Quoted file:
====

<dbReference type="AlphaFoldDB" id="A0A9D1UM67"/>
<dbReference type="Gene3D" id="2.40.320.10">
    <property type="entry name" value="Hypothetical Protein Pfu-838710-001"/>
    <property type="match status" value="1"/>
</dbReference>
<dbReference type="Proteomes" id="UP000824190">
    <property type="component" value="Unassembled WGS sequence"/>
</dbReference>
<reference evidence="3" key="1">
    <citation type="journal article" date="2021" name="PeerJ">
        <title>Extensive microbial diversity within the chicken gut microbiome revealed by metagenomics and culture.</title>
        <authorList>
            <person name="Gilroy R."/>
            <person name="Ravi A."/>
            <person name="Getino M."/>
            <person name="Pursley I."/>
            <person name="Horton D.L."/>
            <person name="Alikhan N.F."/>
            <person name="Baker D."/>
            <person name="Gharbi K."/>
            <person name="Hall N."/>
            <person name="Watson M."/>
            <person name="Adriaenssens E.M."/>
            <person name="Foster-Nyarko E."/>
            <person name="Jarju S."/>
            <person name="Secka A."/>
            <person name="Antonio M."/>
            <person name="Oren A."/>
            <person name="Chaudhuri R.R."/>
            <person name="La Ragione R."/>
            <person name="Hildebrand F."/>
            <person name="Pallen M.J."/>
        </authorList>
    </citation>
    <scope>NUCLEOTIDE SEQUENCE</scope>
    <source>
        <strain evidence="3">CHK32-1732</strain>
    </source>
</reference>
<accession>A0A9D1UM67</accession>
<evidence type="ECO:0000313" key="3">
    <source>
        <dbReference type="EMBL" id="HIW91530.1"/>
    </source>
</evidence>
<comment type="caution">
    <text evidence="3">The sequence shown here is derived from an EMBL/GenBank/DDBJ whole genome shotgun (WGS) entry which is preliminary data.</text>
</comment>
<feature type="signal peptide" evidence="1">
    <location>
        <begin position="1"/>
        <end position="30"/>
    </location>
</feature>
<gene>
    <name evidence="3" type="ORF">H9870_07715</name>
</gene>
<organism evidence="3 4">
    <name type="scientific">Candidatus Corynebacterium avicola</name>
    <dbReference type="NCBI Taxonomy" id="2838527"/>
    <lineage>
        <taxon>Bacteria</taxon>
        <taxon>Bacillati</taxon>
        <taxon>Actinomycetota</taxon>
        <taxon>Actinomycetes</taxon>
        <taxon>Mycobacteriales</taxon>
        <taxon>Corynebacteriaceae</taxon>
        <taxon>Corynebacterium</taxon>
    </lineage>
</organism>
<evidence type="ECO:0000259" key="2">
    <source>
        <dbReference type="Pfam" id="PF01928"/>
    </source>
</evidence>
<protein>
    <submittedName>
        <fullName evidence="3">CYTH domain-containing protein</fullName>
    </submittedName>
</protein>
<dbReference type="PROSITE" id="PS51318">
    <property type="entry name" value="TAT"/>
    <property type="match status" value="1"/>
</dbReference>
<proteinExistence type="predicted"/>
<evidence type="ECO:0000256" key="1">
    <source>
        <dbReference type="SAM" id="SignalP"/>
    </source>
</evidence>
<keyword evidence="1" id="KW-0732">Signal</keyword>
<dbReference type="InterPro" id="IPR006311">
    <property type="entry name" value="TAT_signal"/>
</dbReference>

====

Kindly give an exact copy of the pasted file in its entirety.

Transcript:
<dbReference type="AlphaFoldDB" id="A0A9D1UM67"/>
<dbReference type="Gene3D" id="2.40.320.10">
    <property type="entry name" value="Hypothetical Protein Pfu-838710-001"/>
    <property type="match status" value="1"/>
</dbReference>
<dbReference type="Proteomes" id="UP000824190">
    <property type="component" value="Unassembled WGS sequence"/>
</dbReference>
<reference evidence="3" key="1">
    <citation type="journal article" date="2021" name="PeerJ">
        <title>Extensive microbial diversity within the chicken gut microbiome revealed by metagenomics and culture.</title>
        <authorList>
            <person name="Gilroy R."/>
            <person name="Ravi A."/>
            <person name="Getino M."/>
            <person name="Pursley I."/>
            <person name="Horton D.L."/>
            <person name="Alikhan N.F."/>
            <person name="Baker D."/>
            <person name="Gharbi K."/>
            <person name="Hall N."/>
            <person name="Watson M."/>
            <person name="Adriaenssens E.M."/>
            <person name="Foster-Nyarko E."/>
            <person name="Jarju S."/>
            <person name="Secka A."/>
            <person name="Antonio M."/>
            <person name="Oren A."/>
            <person name="Chaudhuri R.R."/>
            <person name="La Ragione R."/>
            <person name="Hildebrand F."/>
            <person name="Pallen M.J."/>
        </authorList>
    </citation>
    <scope>NUCLEOTIDE SEQUENCE</scope>
    <source>
        <strain evidence="3">CHK32-1732</strain>
    </source>
</reference>
<accession>A0A9D1UM67</accession>
<evidence type="ECO:0000313" key="3">
    <source>
        <dbReference type="EMBL" id="HIW91530.1"/>
    </source>
</evidence>
<comment type="caution">
    <text evidence="3">The sequence shown here is derived from an EMBL/GenBank/DDBJ whole genome shotgun (WGS) entry which is preliminary data.</text>
</comment>
<feature type="signal peptide" evidence="1">
    <location>
        <begin position="1"/>
        <end position="30"/>
    </location>
</feature>
<gene>
    <name evidence="3" type="ORF">H9870_07715</name>
</gene>
<organism evidence="3 4">
    <name type="scientific">Candidatus Corynebacterium avicola</name>
    <dbReference type="NCBI Taxonomy" id="2838527"/>
    <lineage>
        <taxon>Bacteria</taxon>
        <taxon>Bacillati</taxon>
        <taxon>Actinomycetota</taxon>
        <taxon>Actinomycetes</taxon>
        <taxon>Mycobacteriales</taxon>
        <taxon>Corynebacteriaceae</taxon>
        <taxon>Corynebacterium</taxon>
    </lineage>
</organism>
<evidence type="ECO:0000259" key="2">
    <source>
        <dbReference type="Pfam" id="PF01928"/>
    </source>
</evidence>
<protein>
    <submittedName>
        <fullName evidence="3">CYTH domain-containing protein</fullName>
    </submittedName>
</protein>
<dbReference type="PROSITE" id="PS51318">
    <property type="entry name" value="TAT"/>
    <property type="match status" value="1"/>
</dbReference>
<proteinExistence type="predicted"/>
<evidence type="ECO:0000256" key="1">
    <source>
        <dbReference type="SAM" id="SignalP"/>
    </source>
</evidence>
<keyword evidence="1" id="KW-0732">Signal</keyword>
<dbReference type="InterPro" id="IPR006311">
    <property type="entry name" value="TAT_signal"/>
</dbReference>